The Silver Swan

In 1961, when I was sixteen, I spent the summer at a grand mansion on the Penobscot Bay in Maine. My German maternal grandmother was one of many live-in servants who worked for the wealthy couple whose summer residence this was.  My grandmother was in her early seventies at that time and tired; I was there to assist her with her laborious work.

This experience immersed me in a world most of us never see in person: the world of the super-rich. And I came away feeling deeply — and indelibly — that their lives are far from enviable.

To me, as a shy and naïve (but observant) sixteen-year-old, the woman of the house, or “Madam,” as my grandmother and the rest of the household help called her, seemed to be straightjacketed by conventions and expectations. Why, she can’t even walk into her own enormous kitchen and make herself a ham-and-cheese sandwich! I thought to myself then. The cook would have had to do that for her. The Madam appeared to me to be helpless. Even pitiable. She wasn’t free.

So when I read my friend Sallie Bingham’s newly published biography of the American heiress Doris Duke – The Silver Swan: In Search of Doris Duke (Farrar, Straus, Giroux) – I was struck most of all by Doris’s rebelliousness. Here was a woman born to great wealth, who inherited $50 million at age thirteen in 1925 when her tobacco-tycoon father died (and who later grew that inheritance to more than $1 billion), who was branded “the world’s richest girl,” but who spent most of her life defying the conventions of her class.

As Sallie writes, “Throughout her life, she [Doris] would always seek to escape confinement.” I can certainly understand why.

The cover of Sallie Bingham’s latest book

Raised as an only child (by servants) in her parents’ limestone mansion on Fifth Avenue and 78th Street in New York and at their Duke Farms in Somerville, New Jersey, Doris grew to be a tall, elegant, charming, stylish, athletic and supremely private woman. She kept no diaries, wrote few letters, and gave even fewer interviews. She was, says Sallie, “determined to shield herself from scrutiny.”

Handsome, dashing, fortune hunters were attracted to her for more than her talents and her charms. She was married twice – briefly – and had numerous lovers – some crossing “the color line that defined propriety,” as Sallie puts it — and she was always the first to break off the relationship. She worked – also briefly — as a war correspondent, as well as a minor undercover agent for the OSS, during WWII.

Among her many notable friends were General George Patton, Eleanor Roosevelt, Clare Boothe Luce, Duke Ellington, Jackie Onasis, Anne Morrow Lindbergh, and Imelda Marcos.

In addition to her whirlwind travels all over the world, Doris owned and managed five grand estates in the U.S. simultaneously and moved among them regularly — the Fifth Avenue mansion; Duke Farms in New Jersey; a “cottage” (mansion) named Rough Point in Newport, Rhode Island; her “Shangri La” in Honolulu, Hawaii (which would ultimately house Doris’s world-famous collection of Islamic art); and Falcon’s Lair, in Bel Air, California, where she died at the age of eighty in October 1993.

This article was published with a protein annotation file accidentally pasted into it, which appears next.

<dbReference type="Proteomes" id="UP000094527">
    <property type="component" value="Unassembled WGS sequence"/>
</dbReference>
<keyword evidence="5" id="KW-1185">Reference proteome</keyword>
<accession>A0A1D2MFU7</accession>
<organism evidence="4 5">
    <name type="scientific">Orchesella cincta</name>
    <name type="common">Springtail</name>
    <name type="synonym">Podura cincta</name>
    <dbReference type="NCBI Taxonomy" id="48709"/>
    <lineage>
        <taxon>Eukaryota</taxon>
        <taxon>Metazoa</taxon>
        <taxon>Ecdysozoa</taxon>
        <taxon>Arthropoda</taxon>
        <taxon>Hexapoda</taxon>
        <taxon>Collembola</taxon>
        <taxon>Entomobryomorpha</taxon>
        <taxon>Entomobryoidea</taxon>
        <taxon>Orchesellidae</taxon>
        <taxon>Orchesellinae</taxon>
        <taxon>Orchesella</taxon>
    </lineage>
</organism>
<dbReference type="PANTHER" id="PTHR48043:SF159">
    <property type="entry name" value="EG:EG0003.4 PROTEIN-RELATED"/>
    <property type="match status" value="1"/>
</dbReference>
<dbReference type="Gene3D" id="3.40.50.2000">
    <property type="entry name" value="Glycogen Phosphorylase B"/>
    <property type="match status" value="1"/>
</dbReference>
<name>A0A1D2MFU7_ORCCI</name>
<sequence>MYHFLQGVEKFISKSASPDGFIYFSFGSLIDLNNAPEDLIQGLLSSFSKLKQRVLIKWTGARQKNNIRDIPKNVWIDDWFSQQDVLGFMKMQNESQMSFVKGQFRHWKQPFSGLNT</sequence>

At her death Doris owned ten thousand pieces of clothing, all worn. But, says Sallie, “the amount she spent on her own indulgences is small” in comparison to what she gave away: $400 million during her lifetime, through some twenty charitable organizations she’d established to support the causes that most interested her, among them the welfare of women and children, education, mental health, and family planning.

“If Shangri La [which is now a museum] had been her only notable achievement and donation to the public,” Sallie writes, “Doris Duke would still deserve to be remembered as a very farsighted philanthropist.”

Author Sallie Bingham (83) is herself an heiress and philanthropist, so she knows firsthand the inner workings of the world that Doris Duke inhabited. More so than others could, Sallie can, and does, write about Doris with empathy and compassion. And, I believe, as an avowed feminist Sallie appreciates Doris’s prototypical feminism – and the courage it took to be herself in the era and the world in which she lived.

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Please see my WOW interview with Sallie of July 24, 2014, when she was embarking on her Doris Duke biography: . And be sure to visit Sallie’s exciting website to learn more about The Silver Swan, watch a video of Sallie reading from it, and read about her many other published books and plays: . The Silver Swan is Sallie’s fourteenth book.

8 thoughts on “The Silver Swan”

  1. Made me remember, once again, how glad I am that I’m not rich. Such a lot of work, even her philanthropy – for which the world is grateful, but still……And it’s interesting that she remained largely “unknown” by anyone. At least, as far as we know. And you think you’re introverted, Bonnie (smile – I don’t know where my emojis are).

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